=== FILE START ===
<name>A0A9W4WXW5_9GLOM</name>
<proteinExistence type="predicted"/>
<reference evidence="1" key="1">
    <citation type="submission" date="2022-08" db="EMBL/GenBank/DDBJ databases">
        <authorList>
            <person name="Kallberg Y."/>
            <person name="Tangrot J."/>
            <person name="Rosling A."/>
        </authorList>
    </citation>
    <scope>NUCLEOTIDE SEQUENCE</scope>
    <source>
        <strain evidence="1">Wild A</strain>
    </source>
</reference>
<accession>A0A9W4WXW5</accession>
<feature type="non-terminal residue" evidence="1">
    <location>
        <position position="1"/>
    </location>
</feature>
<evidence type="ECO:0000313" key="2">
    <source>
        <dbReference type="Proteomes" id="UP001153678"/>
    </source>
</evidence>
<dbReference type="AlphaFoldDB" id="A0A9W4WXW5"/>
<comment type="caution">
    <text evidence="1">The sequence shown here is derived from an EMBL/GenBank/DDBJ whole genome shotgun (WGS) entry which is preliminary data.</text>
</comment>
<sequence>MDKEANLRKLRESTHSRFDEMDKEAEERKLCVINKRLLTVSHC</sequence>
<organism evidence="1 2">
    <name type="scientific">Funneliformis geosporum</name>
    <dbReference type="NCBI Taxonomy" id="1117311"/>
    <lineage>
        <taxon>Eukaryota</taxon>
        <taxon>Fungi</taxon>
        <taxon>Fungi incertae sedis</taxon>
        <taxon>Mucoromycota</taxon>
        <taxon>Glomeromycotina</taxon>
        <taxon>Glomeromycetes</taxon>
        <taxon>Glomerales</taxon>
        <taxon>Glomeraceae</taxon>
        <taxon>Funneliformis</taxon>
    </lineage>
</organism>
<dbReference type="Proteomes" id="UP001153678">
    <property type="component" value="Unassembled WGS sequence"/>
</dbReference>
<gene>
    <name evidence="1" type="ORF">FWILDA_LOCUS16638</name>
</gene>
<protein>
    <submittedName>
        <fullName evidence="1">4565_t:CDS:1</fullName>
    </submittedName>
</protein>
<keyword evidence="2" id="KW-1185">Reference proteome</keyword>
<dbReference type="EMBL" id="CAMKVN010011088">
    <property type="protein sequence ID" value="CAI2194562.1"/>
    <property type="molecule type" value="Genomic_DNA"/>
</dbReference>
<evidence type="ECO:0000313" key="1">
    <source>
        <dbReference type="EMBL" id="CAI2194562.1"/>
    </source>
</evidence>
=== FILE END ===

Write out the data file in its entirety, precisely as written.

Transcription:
<name>A0A9W4WXW5_9GLOM</name>
<proteinExistence type="predicted"/>
<reference evidence="1" key="1">
    <citation type="submission" date="2022-08" db="EMBL/GenBank/DDBJ databases">
        <authorList>
            <person name="Kallberg Y."/>
            <person name="Tangrot J."/>
            <person name="Rosling A."/>
        </authorList>
    </citation>
    <scope>NUCLEOTIDE SEQUENCE</scope>
    <source>
        <strain evidence="1">Wild A</strain>
    </source>
</reference>
<accession>A0A9W4WXW5</accession>
<feature type="non-terminal residue" evidence="1">
    <location>
        <position position="1"/>
    </location>
</feature>
<evidence type="ECO:0000313" key="2">
    <source>
        <dbReference type="Proteomes" id="UP001153678"/>
    </source>
</evidence>
<dbReference type="AlphaFoldDB" id="A0A9W4WXW5"/>
<comment type="caution">
    <text evidence="1">The sequence shown here is derived from an EMBL/GenBank/DDBJ whole genome shotgun (WGS) entry which is preliminary data.</text>
</comment>
<sequence>MDKEANLRKLRESTHSRFDEMDKEAEERKLCVINKRLLTVSHC</sequence>
<organism evidence="1 2">
    <name type="scientific">Funneliformis geosporum</name>
    <dbReference type="NCBI Taxonomy" id="1117311"/>
    <lineage>
        <taxon>Eukaryota</taxon>
        <taxon>Fungi</taxon>
        <taxon>Fungi incertae sedis</taxon>
        <taxon>Mucoromycota</taxon>
        <taxon>Glomeromycotina</taxon>
        <taxon>Glomeromycetes</taxon>
        <taxon>Glomerales</taxon>
        <taxon>Glomeraceae</taxon>
        <taxon>Funneliformis</taxon>
    </lineage>
</organism>
<dbReference type="Proteomes" id="UP001153678">
    <property type="component" value="Unassembled WGS sequence"/>
</dbReference>
<gene>
    <name evidence="1" type="ORF">FWILDA_LOCUS16638</name>
</gene>
<protein>
    <submittedName>
        <fullName evidence="1">4565_t:CDS:1</fullName>
    </submittedName>
</protein>
<keyword evidence="2" id="KW-1185">Reference proteome</keyword>
<dbReference type="EMBL" id="CAMKVN010011088">
    <property type="protein sequence ID" value="CAI2194562.1"/>
    <property type="molecule type" value="Genomic_DNA"/>
</dbReference>
<evidence type="ECO:0000313" key="1">
    <source>
        <dbReference type="EMBL" id="CAI2194562.1"/>
    </source>
</evidence>